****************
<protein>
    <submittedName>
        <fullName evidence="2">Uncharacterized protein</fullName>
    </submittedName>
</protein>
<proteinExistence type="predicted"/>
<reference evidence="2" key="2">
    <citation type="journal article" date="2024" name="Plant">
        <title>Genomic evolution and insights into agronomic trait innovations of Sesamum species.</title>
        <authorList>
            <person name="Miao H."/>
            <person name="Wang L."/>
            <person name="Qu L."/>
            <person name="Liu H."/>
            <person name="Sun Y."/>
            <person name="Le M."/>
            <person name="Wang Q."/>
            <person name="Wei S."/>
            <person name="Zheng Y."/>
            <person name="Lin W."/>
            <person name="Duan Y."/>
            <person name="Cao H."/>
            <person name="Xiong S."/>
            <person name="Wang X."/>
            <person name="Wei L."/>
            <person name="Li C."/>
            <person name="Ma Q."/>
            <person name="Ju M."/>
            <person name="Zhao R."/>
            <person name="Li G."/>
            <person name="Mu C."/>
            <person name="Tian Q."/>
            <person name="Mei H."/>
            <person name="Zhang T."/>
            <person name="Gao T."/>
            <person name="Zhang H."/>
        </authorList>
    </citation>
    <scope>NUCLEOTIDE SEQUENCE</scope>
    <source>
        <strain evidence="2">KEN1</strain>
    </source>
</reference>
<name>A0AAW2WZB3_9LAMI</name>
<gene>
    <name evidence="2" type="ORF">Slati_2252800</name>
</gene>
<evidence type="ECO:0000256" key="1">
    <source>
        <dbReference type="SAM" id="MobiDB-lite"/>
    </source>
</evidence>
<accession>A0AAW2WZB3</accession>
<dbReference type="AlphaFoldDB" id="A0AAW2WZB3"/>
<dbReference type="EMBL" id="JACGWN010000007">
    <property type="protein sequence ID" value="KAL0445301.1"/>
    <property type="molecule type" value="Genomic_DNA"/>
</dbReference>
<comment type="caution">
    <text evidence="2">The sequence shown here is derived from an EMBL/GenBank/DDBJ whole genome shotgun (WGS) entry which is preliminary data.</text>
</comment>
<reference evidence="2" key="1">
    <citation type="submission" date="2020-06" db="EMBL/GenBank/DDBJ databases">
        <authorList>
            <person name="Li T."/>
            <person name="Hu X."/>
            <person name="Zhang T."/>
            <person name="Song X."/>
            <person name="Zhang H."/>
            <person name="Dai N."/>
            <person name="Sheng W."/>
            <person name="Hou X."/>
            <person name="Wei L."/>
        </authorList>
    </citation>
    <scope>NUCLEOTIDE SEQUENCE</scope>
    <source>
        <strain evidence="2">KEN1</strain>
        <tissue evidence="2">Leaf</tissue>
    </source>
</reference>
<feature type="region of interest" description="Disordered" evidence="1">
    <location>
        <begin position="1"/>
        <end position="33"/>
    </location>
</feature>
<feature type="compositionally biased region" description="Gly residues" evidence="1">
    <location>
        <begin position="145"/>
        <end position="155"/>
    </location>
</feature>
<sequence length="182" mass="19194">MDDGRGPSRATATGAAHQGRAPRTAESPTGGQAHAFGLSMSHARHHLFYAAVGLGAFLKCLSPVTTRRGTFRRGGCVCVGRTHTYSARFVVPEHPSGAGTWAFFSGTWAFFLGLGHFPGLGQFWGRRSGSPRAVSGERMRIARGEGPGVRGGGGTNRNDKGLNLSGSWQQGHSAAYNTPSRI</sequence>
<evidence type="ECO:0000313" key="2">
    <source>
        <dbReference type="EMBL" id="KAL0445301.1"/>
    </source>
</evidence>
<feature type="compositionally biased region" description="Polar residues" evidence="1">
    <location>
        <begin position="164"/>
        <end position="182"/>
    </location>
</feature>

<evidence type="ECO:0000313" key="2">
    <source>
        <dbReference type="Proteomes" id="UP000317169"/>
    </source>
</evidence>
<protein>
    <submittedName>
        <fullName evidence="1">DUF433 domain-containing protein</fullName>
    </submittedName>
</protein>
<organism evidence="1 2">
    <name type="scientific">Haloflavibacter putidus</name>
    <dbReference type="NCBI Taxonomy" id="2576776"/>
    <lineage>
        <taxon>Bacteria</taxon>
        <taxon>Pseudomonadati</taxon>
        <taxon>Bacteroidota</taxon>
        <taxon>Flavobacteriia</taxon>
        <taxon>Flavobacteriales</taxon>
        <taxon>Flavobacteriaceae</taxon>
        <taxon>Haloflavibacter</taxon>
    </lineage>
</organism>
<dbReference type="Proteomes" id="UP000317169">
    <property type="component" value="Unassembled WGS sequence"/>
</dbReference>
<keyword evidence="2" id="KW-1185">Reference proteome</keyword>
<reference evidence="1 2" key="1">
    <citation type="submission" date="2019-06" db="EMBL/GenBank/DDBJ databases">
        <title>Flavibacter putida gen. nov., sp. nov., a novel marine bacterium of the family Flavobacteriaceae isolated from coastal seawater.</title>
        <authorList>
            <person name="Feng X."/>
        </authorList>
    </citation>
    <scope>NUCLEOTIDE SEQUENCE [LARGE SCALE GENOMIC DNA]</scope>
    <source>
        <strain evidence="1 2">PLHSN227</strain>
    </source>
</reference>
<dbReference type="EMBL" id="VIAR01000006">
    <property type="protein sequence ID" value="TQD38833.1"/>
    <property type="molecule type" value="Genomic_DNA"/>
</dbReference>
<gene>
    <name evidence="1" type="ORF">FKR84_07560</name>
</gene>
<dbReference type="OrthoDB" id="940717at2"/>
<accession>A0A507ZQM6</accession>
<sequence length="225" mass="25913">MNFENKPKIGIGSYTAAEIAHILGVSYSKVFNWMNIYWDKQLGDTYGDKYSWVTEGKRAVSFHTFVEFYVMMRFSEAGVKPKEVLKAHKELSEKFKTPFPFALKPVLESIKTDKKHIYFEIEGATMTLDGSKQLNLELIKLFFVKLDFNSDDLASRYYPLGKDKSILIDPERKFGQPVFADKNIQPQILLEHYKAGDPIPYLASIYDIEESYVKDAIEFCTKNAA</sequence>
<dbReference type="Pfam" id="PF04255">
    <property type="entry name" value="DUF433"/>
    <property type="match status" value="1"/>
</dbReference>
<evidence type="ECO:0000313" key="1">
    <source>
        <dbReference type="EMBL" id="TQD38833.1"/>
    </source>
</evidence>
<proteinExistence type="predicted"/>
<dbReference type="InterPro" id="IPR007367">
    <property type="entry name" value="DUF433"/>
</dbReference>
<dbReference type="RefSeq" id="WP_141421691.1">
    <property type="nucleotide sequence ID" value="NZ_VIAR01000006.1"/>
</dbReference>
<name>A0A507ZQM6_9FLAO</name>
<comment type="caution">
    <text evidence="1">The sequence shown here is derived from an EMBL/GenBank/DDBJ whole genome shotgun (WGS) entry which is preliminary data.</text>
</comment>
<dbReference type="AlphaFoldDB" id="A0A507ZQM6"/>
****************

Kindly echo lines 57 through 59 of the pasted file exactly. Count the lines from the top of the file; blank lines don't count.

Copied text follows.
    <property type="molecule type" value="Genomic_DNA"/>
</dbReference>
<comment type="caution">